Why You Should Play Oceans
I’ve already written about how much I enjoy the Evolution board game: the Climate expansion was one of our Game of the Year finalists in 2017, and the digital version that launched recently is fantastic. So when Oceans was first announced in early 2017, I was eager to see how it would work. While I was a little surprised when I discovered that it was a standalone game and couldn’t be combined with earlier Evolution games, I like the way that the gameplay has been streamlined and simplified, while the potential card combinations has grown and become more complex.
In Evolution, players had to play cards to add food to the watering hole (a step that was often forgotten), then played cards to evolve their species, and then everyone took turns feeding their species until the food ran out. Each species had a size and a population, and you had to discard cards to increase those, plus discard a card to create a new species.
In Oceans, you no longer deal with separate size and population numbers, and there’s also no separation between population and food. Your species eats: it gains population. It gets eaten: it loses population. Also, on your turn, you only play 1 card (or 2 cards after the Cambrian explosion), and you only feed 1 species. The turn order becomes a lot simpler.
Where it gets more complex is in the card interactions. Since you only feed 1 species, but all of your species age and are at risk of extinction, you have to figure out how to build synergies to keep them alive. Play Symbiotic to let a species gain population whenever the one next to it feeds. Play Parasitic to leech population away from a neighbor. Whale Cleaners and Shark Cleaners can gain when species forage or attack with big numbers. The key is setting up chains that will gain population even when you’re not feeding, so that your species can survive aging and extinction. The more species you can keep alive, the more you score: one per species!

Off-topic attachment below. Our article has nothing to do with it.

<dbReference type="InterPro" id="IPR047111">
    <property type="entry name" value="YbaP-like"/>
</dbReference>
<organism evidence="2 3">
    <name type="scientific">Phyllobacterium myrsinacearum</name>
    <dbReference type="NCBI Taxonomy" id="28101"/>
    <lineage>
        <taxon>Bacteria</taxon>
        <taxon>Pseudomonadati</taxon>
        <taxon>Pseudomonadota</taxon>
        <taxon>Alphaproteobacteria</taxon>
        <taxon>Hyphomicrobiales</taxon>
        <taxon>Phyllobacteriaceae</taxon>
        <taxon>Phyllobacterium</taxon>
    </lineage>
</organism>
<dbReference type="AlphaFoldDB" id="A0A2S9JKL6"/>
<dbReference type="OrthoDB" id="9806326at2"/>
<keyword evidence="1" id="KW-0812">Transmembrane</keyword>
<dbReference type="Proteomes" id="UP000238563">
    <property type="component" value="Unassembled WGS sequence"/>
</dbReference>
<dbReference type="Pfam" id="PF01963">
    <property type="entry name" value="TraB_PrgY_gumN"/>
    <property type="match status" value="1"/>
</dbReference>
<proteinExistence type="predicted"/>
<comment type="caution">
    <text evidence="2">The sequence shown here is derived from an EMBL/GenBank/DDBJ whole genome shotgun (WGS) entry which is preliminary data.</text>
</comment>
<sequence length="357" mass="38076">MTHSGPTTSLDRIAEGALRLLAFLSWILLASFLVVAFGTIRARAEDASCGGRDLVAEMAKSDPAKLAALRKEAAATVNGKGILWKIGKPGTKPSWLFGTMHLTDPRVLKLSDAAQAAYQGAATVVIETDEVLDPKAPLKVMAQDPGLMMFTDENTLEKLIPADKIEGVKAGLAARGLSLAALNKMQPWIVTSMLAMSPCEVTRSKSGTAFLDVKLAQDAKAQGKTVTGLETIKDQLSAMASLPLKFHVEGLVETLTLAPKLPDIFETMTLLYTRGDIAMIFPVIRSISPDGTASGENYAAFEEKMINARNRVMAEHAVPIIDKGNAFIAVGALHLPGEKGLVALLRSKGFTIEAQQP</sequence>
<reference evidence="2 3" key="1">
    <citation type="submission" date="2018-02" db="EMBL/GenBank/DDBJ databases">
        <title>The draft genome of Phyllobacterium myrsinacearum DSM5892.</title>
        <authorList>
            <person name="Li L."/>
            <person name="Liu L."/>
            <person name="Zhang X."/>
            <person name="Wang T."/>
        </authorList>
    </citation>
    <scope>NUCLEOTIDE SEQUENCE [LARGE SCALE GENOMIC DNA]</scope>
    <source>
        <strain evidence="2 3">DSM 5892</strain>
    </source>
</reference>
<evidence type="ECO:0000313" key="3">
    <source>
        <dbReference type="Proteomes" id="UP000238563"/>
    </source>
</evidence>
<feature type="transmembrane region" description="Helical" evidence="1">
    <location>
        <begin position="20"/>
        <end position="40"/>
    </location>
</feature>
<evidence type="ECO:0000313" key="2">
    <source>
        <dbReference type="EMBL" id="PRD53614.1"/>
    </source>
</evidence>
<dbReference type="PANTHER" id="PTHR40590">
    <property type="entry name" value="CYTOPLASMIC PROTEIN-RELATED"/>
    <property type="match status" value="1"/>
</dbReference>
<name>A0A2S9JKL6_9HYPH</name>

And then, of course, there’s the complications of attacks and defenses. In Oceans, every species is a predator by default: every species can attack or forage (barring traits that prohibit attacking or foraging). That means you have to start thinking about defenses: some cards just prevent you from being attacked if certain conditions are met; shell icons reduce the number of population you lose from an attack. Or, you can use some Bottom Feeders so that even if you do get attacked, the target’s neighbors benefit from it.
Once the Cambrian explosion occurs, the Deep cards enter play, and that’s where things really start to get wild. You can start drawing Deep cards from the beginning of the game, but that effectively reduces your hand size of Surface cards, since you can’t discard Deep cards you don’t want. However, those Deep traits can be extremely powerful, and with a deck of over 60 unique traits, there are oodles of possible combinations. Bear in mind, though, that playing Deep cards costs you points—so you want to be sure that it’s worth the cost of playing them. I like the way that the game starts off more simply, so that you can start building up your species, before the Cambrian explosion dials it up.